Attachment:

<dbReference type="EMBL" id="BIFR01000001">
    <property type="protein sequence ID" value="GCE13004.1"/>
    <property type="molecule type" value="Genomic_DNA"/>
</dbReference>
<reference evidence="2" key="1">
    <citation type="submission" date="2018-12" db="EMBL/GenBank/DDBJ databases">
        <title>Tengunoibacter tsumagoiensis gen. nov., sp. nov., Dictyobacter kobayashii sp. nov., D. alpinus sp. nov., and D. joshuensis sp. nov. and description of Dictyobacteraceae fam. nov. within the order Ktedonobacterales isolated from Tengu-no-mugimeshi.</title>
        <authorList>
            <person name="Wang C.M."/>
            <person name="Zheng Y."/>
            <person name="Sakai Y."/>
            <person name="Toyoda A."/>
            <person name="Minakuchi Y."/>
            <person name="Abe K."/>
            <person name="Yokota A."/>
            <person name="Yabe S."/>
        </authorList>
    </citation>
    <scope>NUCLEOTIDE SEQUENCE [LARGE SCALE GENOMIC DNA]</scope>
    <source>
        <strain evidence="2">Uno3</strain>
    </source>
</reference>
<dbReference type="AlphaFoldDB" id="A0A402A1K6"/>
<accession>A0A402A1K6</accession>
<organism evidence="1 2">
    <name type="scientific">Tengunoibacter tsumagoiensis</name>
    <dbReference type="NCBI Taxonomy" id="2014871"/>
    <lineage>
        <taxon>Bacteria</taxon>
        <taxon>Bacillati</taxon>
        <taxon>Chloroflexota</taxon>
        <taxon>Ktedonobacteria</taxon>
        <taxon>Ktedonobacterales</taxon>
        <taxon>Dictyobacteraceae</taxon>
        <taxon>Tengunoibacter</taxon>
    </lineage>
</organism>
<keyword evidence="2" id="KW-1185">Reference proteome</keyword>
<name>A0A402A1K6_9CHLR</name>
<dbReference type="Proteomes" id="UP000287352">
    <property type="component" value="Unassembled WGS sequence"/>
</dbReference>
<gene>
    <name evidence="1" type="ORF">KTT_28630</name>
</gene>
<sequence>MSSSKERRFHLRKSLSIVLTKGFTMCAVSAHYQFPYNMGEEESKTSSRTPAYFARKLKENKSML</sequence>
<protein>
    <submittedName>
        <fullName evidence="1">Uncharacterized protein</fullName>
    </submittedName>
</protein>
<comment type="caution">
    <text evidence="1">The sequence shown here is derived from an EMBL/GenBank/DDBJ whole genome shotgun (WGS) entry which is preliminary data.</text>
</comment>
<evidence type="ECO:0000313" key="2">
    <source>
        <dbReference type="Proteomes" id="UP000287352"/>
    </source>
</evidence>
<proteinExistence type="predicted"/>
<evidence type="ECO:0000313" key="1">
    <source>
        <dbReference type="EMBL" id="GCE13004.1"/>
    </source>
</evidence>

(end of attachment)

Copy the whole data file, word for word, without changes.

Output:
<dbReference type="EMBL" id="BIFR01000001">
    <property type="protein sequence ID" value="GCE13004.1"/>
    <property type="molecule type" value="Genomic_DNA"/>
</dbReference>
<reference evidence="2" key="1">
    <citation type="submission" date="2018-12" db="EMBL/GenBank/DDBJ databases">
        <title>Tengunoibacter tsumagoiensis gen. nov., sp. nov., Dictyobacter kobayashii sp. nov., D. alpinus sp. nov., and D. joshuensis sp. nov. and description of Dictyobacteraceae fam. nov. within the order Ktedonobacterales isolated from Tengu-no-mugimeshi.</title>
        <authorList>
            <person name="Wang C.M."/>
            <person name="Zheng Y."/>
            <person name="Sakai Y."/>
            <person name="Toyoda A."/>
            <person name="Minakuchi Y."/>
            <person name="Abe K."/>
            <person name="Yokota A."/>
            <person name="Yabe S."/>
        </authorList>
    </citation>
    <scope>NUCLEOTIDE SEQUENCE [LARGE SCALE GENOMIC DNA]</scope>
    <source>
        <strain evidence="2">Uno3</strain>
    </source>
</reference>
<dbReference type="AlphaFoldDB" id="A0A402A1K6"/>
<accession>A0A402A1K6</accession>
<organism evidence="1 2">
    <name type="scientific">Tengunoibacter tsumagoiensis</name>
    <dbReference type="NCBI Taxonomy" id="2014871"/>
    <lineage>
        <taxon>Bacteria</taxon>
        <taxon>Bacillati</taxon>
        <taxon>Chloroflexota</taxon>
        <taxon>Ktedonobacteria</taxon>
        <taxon>Ktedonobacterales</taxon>
        <taxon>Dictyobacteraceae</taxon>
        <taxon>Tengunoibacter</taxon>
    </lineage>
</organism>
<keyword evidence="2" id="KW-1185">Reference proteome</keyword>
<name>A0A402A1K6_9CHLR</name>
<dbReference type="Proteomes" id="UP000287352">
    <property type="component" value="Unassembled WGS sequence"/>
</dbReference>
<gene>
    <name evidence="1" type="ORF">KTT_28630</name>
</gene>
<sequence>MSSSKERRFHLRKSLSIVLTKGFTMCAVSAHYQFPYNMGEEESKTSSRTPAYFARKLKENKSML</sequence>
<protein>
    <submittedName>
        <fullName evidence="1">Uncharacterized protein</fullName>
    </submittedName>
</protein>
<comment type="caution">
    <text evidence="1">The sequence shown here is derived from an EMBL/GenBank/DDBJ whole genome shotgun (WGS) entry which is preliminary data.</text>
</comment>
<evidence type="ECO:0000313" key="2">
    <source>
        <dbReference type="Proteomes" id="UP000287352"/>
    </source>
</evidence>
<proteinExistence type="predicted"/>
<evidence type="ECO:0000313" key="1">
    <source>
        <dbReference type="EMBL" id="GCE13004.1"/>
    </source>
</evidence>